SPACs warn they could go bust in crash
- 25 companies that merged with a SPAC have warned they could go bankrupt within a year, according to a data analytics firm.
- These companies were listed on the stock exchange by merging with a blank check company rather than through a traditional IPO.
- SPACs exploded in the first half of 2021, but the market has struggled ever since.
25 companies listed during the
boom 2020 and 2021 have already issued warnings that they could go bust within a year, according to a data analytics firm.
Audit Analytics found that 10.8% of 232 stocks that merged with blank check companies in the past two years issued going concern warnings, indicating a company will struggle to stay afloat over the next 12 months.
A SPAC, or special purpose acquisition company, raises money through an IPO and then aims to acquire or merge with another company. Chamath Palihapitya is a prominent sponsor, while companies such as Lucid Motors and Virgin Galactic have merged with SPACs to list on public markets.
These blank check vehicles raised $96 billion in the first quarter of 2021 alone, according to the Harvard Business Review.
But the market has struggled since that boom. Morgan Creek’s Exos SPAC Originated ETF, which tracks such vehicles, is down 44% in the past year.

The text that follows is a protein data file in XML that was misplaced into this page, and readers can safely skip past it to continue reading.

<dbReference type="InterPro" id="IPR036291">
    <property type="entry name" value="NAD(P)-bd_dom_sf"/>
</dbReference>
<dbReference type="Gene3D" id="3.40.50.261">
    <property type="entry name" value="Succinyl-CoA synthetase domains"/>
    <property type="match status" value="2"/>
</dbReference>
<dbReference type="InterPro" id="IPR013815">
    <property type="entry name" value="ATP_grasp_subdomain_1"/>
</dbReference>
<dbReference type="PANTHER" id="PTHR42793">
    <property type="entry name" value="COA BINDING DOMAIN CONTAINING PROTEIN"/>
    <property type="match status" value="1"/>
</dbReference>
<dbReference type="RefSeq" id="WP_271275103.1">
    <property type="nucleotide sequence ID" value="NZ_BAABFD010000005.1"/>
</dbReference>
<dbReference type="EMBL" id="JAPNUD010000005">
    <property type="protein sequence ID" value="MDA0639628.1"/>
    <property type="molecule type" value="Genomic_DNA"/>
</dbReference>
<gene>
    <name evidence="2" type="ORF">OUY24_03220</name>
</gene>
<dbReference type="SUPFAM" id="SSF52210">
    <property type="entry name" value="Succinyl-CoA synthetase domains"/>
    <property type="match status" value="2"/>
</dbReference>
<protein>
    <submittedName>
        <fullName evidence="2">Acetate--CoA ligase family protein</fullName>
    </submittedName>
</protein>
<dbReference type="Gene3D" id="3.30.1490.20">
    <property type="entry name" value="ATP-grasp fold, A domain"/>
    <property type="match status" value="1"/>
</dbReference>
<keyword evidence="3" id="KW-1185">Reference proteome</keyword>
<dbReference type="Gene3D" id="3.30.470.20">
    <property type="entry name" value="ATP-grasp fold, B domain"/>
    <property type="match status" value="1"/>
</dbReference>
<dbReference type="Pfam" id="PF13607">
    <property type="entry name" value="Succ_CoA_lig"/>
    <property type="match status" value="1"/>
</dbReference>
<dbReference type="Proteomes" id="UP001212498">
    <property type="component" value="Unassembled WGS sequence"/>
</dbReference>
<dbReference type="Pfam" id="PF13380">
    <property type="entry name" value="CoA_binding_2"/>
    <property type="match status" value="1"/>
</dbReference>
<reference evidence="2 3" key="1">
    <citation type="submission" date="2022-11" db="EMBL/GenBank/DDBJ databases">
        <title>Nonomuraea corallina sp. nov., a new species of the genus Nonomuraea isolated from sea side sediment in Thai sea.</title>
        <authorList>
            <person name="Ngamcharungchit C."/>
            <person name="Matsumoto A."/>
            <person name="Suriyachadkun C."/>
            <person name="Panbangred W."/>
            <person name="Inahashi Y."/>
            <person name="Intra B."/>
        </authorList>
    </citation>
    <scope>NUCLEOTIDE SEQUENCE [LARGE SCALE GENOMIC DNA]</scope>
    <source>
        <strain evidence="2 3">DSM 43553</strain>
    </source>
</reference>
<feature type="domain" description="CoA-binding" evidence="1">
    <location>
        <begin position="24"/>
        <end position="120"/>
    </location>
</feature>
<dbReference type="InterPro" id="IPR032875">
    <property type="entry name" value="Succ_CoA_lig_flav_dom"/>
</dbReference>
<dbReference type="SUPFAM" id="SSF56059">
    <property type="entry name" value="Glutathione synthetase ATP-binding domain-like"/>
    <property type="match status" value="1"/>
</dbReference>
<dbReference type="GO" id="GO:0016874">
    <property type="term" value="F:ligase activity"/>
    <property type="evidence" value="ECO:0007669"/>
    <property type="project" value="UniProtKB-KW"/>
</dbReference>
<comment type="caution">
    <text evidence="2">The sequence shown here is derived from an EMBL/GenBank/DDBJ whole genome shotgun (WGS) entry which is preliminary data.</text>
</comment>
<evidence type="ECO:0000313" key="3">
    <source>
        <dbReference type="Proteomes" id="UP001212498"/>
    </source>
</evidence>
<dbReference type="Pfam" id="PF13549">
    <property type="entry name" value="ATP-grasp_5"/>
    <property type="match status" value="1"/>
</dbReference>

21 of the 25 vulnerable companies had revenue of less than $100 million in 2021, according to Audit Analytics. Just under 6% of all stocks listed on the New York Stock Exchange and Nasdaq issued continuity warnings last year, the company’s director of research, Derryck Coleman, told Insider.
SPACs tend to merge with high-growth tech companies that want to avoid the traditional IPO process. These types of stocks have struggled this year as investors factor in rising interest rates and
risks, with the tech-heavy Nasdaq 100 down more than 20% year-to-date.
“The cycle has turned and investors have turned to different sectors,” Julian Klymochko, who runs an arbitrage fund SPAC, told Insider. “Blooming is pink for many of the unprofitable small-cap hyper-growth companies that have recently gone public…they have to batten down the hatches to live and fight another day.”
A maker of air taxis, several electric car makers and a scooter rental company are among post-merger SPAC stocks that have issued going concern warnings, according to the Wall Street Journal.
“These companies are struggling right now because they’re not self-financing, and early stage start-ups have by and large lost access to capital,” Klymochko said. “If investors no longer want to finance these energy-intensive companies, they unfortunately have to consider strategic alternatives.”
Read more: A SPAC investor shares 18 top picks from 4 blue ribbon blank check sponsors – and he and 2 other industry experts break down what to expect this year after a crazy 2021